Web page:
University College Cork has reversed its decision to increase its student capitation fee by €200, following threats of litigation from its Students’ Union.

The increase in fees was intended to cover the construction costs for a new Sports Park as part of a new ‘Sports Strategy’ on campus, which students had twice voted against in previous referendums. UCCSU threatened to take a case to the High Court following legal advice. They claimed that it was unlawful to implement the changes without the prior consent of students.

Over the summer, students occupied the presidents wing of the university to protest the increase. Officers from The Union of Students Ireland (USI) were also in attendance at the protest. They attempted to access the president’s office but were prevented by university staff. Patrick O’Shea, President of UCC, agreed to meet Students’ Union representatives as a result of the protest, but this did not prevent the university from implementing the fee in September. The increase in the fee was done unilaterally by the college itself, without influence from any government body, and was not covered by student grants such as SUSI.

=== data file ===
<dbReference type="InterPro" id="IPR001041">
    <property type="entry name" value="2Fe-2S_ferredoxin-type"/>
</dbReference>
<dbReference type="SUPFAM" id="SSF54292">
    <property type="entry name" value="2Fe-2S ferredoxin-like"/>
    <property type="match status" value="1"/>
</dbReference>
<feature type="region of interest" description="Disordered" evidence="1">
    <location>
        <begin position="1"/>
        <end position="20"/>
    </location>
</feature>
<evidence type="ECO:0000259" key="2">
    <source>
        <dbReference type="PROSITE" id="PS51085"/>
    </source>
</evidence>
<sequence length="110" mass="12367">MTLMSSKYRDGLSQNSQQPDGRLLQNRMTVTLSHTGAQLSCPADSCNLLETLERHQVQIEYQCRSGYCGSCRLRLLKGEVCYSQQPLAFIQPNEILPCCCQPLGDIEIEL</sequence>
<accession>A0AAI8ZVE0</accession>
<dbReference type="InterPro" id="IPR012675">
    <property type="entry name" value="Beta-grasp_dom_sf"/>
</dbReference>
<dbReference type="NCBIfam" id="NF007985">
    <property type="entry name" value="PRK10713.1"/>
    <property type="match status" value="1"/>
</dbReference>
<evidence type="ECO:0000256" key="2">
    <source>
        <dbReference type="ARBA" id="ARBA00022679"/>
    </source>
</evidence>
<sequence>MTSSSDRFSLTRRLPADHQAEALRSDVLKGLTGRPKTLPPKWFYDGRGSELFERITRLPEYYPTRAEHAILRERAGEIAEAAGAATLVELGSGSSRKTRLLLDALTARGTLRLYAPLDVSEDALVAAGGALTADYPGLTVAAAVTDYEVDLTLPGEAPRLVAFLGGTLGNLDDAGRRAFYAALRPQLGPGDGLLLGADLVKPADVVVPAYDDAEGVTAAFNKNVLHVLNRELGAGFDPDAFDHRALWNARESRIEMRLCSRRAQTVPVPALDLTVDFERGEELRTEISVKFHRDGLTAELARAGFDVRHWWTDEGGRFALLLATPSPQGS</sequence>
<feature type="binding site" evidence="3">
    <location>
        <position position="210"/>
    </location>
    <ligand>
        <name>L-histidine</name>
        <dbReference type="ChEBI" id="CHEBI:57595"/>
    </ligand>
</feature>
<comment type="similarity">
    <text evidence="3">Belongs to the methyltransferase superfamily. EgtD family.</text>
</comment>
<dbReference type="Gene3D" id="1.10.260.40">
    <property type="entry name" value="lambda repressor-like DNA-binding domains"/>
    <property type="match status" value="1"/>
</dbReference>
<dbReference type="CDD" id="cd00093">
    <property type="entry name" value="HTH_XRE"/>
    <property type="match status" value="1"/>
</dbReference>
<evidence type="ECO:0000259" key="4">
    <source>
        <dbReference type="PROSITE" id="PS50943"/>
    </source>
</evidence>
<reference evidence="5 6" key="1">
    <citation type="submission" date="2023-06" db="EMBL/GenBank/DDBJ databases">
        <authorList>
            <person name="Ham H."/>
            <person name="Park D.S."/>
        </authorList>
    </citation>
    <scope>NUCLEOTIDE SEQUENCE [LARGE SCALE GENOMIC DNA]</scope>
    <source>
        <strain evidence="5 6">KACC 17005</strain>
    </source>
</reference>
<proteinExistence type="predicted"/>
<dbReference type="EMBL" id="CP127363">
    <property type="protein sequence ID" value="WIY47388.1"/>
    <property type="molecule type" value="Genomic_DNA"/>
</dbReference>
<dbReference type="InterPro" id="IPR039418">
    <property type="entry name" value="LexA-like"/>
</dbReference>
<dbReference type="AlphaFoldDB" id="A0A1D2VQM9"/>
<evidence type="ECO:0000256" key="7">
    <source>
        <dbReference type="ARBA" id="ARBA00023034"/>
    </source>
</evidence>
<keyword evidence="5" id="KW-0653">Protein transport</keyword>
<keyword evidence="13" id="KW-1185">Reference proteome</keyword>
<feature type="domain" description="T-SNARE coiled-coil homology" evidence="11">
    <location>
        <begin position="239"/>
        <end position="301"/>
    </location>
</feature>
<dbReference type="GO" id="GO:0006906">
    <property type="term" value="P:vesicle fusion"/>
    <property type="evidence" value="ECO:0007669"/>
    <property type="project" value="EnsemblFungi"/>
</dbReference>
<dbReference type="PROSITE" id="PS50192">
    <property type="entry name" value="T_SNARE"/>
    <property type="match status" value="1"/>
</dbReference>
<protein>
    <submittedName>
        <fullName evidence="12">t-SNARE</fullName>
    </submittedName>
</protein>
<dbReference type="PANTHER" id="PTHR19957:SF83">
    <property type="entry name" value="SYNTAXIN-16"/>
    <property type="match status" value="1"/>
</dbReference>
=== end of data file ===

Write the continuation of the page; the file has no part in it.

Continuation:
UCC has also agreed to refund students for the €80 installment that was paid in September as a result of the decision. 

While the decision was widely welcomed, the circumstances in which it was reached have raised questions about the divide between students and the university. USI President, Lorna Fitzpatrick commented, “It’s a positive decision, but it’s a decision that should have never come in this way.”

This sentiment was echoed by UCCSU President Ben Dunlea, who released a press statement, saying “It is a condemnation of the system that the only barrier to the introduction of a potentially unlawful fee was several Student Union Officers and the students who campaigned alongside us.”